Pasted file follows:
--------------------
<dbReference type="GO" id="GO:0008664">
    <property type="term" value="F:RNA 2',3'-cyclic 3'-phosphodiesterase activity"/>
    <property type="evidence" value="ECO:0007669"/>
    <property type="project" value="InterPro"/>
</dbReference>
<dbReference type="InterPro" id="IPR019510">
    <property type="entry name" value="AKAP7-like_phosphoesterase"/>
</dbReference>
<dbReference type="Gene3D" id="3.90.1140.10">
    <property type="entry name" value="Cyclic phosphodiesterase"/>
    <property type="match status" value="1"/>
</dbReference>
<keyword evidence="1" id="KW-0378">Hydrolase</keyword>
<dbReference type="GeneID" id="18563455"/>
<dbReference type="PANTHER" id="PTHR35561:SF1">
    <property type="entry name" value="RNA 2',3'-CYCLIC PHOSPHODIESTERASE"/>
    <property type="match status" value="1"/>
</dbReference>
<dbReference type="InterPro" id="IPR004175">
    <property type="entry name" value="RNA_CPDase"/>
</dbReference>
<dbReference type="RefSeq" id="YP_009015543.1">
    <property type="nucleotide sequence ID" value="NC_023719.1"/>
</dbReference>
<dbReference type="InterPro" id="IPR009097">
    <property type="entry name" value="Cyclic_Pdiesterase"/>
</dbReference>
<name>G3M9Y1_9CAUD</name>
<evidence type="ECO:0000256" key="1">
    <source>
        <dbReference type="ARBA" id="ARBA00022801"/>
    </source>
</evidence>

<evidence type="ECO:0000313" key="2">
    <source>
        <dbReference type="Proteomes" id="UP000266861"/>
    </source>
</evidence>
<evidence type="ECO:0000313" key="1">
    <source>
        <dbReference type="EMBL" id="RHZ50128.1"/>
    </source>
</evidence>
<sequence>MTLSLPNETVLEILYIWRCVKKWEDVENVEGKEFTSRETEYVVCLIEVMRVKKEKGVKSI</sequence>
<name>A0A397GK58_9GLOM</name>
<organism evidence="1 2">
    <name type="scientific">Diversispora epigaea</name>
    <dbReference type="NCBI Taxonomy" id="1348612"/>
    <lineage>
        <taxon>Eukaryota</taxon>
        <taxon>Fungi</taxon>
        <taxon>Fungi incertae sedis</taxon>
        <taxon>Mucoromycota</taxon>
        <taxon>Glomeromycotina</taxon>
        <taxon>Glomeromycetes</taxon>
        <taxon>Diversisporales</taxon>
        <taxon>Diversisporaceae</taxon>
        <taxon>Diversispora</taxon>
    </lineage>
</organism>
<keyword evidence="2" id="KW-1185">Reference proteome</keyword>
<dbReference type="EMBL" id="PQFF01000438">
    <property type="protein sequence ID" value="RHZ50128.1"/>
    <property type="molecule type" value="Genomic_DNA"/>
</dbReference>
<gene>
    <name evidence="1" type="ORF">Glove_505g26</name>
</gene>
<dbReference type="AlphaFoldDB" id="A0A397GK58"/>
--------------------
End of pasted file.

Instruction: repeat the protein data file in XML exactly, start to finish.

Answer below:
<dbReference type="GO" id="GO:0008664">
    <property type="term" value="F:RNA 2',3'-cyclic 3'-phosphodiesterase activity"/>
    <property type="evidence" value="ECO:0007669"/>
    <property type="project" value="InterPro"/>
</dbReference>
<dbReference type="InterPro" id="IPR019510">
    <property type="entry name" value="AKAP7-like_phosphoesterase"/>
</dbReference>
<dbReference type="Gene3D" id="3.90.1140.10">
    <property type="entry name" value="Cyclic phosphodiesterase"/>
    <property type="match status" value="1"/>
</dbReference>
<keyword evidence="1" id="KW-0378">Hydrolase</keyword>
<dbReference type="GeneID" id="18563455"/>
<dbReference type="PANTHER" id="PTHR35561:SF1">
    <property type="entry name" value="RNA 2',3'-CYCLIC PHOSPHODIESTERASE"/>
    <property type="match status" value="1"/>
</dbReference>
<dbReference type="InterPro" id="IPR004175">
    <property type="entry name" value="RNA_CPDase"/>
</dbReference>
<dbReference type="RefSeq" id="YP_009015543.1">
    <property type="nucleotide sequence ID" value="NC_023719.1"/>
</dbReference>
<dbReference type="InterPro" id="IPR009097">
    <property type="entry name" value="Cyclic_Pdiesterase"/>
</dbReference>
<name>G3M9Y1_9CAUD</name>
<evidence type="ECO:0000256" key="1">
    <source>
        <dbReference type="ARBA" id="ARBA00022801"/>
    </source>
</evidence>

<evidence type="ECO:0000313" key="2">
    <source>
        <dbReference type="Proteomes" id="UP000266861"/>
    </source>
</evidence>
<evidence type="ECO:0000313" key="1">
    <source>
        <dbReference type="EMBL" id="RHZ50128.1"/>
    </source>
</evidence>
<sequence>MTLSLPNETVLEILYIWRCVKKWEDVENVEGKEFTSRETEYVVCLIEVMRVKKEKGVKSI</sequence>
<name>A0A397GK58_9GLOM</name>
<organism evidence="1 2">
    <name type="scientific">Diversispora epigaea</name>
    <dbReference type="NCBI Taxonomy" id="1348612"/>
    <lineage>
        <taxon>Eukaryota</taxon>
        <taxon>Fungi</taxon>
        <taxon>Fungi incertae sedis</taxon>
        <taxon>Mucoromycota</taxon>
        <taxon>Glomeromycotina</taxon>
        <taxon>Glomeromycetes</taxon>
        <taxon>Diversisporales</taxon>
        <taxon>Diversisporaceae</taxon>
        <taxon>Diversispora</taxon>
    </lineage>
</organism>
<keyword evidence="2" id="KW-1185">Reference proteome</keyword>
<dbReference type="EMBL" id="PQFF01000438">
    <property type="protein sequence ID" value="RHZ50128.1"/>
    <property type="molecule type" value="Genomic_DNA"/>
</dbReference>
<gene>
    <name evidence="1" type="ORF">Glove_505g26</name>
</gene>
<dbReference type="AlphaFoldDB" id="A0A397GK58"/>